By showing audiences Orgy of Tolerance, Fabre hopes ‘that I can help people to look and think in a different way, or even cure the wounds they have in their minds.’ (from The List review)  [I would interpret that as a moral goal for his works, which] is an admirable goal, which I think he achieves, but I think what he says can be broken down into two [more specific moral] goals.  The first goal of art is to point out our [moral] weaknesses.  That is what Fabre’s work does splendidly.  He provides overstimulation and catharsis.  He plays with the power of theater and art in general, which is to say he plays with the audience’s emotions, making them realize their own emotional insufficiency.  The second goal of art is to nurture the audience’s emotions [through moral reflection].  I do not think shock treatment like Jan Fabre’s will educate people beyond the initial realization of their state of existence.  Ever escalating novelty and sensationalism does not have the power to nurture.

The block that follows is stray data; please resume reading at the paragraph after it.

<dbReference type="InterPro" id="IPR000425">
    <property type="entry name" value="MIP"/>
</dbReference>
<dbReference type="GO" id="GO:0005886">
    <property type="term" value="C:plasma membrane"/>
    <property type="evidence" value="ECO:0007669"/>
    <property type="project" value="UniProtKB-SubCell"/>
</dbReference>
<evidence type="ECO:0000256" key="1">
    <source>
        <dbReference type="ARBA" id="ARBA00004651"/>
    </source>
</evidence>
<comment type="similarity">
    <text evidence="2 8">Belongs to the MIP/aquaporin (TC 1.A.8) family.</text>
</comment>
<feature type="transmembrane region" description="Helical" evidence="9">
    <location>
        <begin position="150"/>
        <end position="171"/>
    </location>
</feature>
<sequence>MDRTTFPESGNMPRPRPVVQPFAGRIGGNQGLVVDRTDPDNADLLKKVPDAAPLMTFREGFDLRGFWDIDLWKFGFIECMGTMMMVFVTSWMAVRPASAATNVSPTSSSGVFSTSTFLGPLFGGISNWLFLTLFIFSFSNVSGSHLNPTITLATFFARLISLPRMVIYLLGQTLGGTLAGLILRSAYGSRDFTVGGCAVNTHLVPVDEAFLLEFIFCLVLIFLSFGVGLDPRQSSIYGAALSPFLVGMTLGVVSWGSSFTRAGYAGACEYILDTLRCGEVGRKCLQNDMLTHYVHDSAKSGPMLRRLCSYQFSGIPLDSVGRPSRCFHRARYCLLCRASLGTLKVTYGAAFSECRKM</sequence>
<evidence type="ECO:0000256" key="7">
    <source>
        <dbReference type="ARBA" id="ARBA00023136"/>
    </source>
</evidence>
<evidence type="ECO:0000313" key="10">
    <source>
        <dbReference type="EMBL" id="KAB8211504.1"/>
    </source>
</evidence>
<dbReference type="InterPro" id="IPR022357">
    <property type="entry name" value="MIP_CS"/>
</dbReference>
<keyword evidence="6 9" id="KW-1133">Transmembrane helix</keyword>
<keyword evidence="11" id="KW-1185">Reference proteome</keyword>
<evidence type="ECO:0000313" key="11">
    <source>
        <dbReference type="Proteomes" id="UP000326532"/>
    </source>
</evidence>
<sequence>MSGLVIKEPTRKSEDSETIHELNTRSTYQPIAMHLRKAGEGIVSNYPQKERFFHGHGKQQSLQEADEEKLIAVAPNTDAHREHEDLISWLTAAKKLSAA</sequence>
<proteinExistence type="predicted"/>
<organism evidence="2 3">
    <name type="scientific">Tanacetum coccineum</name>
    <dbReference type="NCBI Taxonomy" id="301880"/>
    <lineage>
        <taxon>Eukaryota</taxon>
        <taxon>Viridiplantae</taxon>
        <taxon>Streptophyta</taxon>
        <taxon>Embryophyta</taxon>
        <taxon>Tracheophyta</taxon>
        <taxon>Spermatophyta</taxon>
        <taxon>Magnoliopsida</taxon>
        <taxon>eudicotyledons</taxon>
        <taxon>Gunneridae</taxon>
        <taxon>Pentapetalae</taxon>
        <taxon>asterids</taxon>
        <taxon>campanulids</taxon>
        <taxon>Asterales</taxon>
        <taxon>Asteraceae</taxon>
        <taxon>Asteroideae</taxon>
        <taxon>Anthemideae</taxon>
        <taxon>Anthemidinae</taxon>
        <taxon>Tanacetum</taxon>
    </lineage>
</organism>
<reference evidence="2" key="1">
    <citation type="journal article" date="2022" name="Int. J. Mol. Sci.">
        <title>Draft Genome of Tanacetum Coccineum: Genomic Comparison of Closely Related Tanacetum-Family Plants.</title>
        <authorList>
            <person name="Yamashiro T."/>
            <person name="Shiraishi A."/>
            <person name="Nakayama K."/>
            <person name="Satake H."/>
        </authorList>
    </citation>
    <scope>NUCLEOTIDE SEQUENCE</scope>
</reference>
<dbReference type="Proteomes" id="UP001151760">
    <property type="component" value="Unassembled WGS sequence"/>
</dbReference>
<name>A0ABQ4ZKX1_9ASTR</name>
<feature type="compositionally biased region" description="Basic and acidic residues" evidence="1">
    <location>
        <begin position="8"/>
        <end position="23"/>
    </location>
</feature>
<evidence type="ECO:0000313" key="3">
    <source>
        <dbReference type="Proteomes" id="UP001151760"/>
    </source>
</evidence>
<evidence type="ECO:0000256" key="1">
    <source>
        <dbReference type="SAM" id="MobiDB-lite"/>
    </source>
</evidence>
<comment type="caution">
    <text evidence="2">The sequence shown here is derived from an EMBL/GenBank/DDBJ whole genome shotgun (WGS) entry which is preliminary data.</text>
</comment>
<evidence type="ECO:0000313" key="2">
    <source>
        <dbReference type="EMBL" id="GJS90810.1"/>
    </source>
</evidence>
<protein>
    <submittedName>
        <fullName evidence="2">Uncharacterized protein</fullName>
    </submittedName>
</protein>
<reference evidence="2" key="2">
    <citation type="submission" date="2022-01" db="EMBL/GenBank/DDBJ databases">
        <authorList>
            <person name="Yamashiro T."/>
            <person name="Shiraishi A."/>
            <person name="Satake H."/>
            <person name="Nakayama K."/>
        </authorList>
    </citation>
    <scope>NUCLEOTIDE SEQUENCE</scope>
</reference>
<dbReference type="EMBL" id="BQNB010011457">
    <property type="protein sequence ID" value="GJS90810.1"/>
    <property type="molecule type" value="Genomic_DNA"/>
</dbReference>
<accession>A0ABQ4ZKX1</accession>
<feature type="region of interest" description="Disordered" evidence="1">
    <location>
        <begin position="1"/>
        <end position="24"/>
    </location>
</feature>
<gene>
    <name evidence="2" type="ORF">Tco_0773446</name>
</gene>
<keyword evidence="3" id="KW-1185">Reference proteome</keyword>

To nurture the audience, a more reflective atmosphere is necessary. Needless to say, I have Noh in mind.  The ability to create a reflective atmosphere is Noh’s greatest strength.  It draws on older systems of beliefs no longer held in scientifically-minded modern Japanese society: mythology and Buddhism.  These two contrasting forms of religion confront and engage the powers beyond our rational understanding, including our fears and desires, each in their own way.  In that sense, religion is very close to art, and one must only think of all the art inspired by Christianity to understand how universal the relationship is.  But Noh does not simply praise the beauty of life as Fabre and his dancers do in the final scene of Orgy.  Noh questions the [moral] conditions of our existence.  It examines the forces within and outside of us and develops possible [moral] resolutions to the universal human challenges of jealousy, sexual desire, wisdom, rejection, beauty, mortality, pain. . .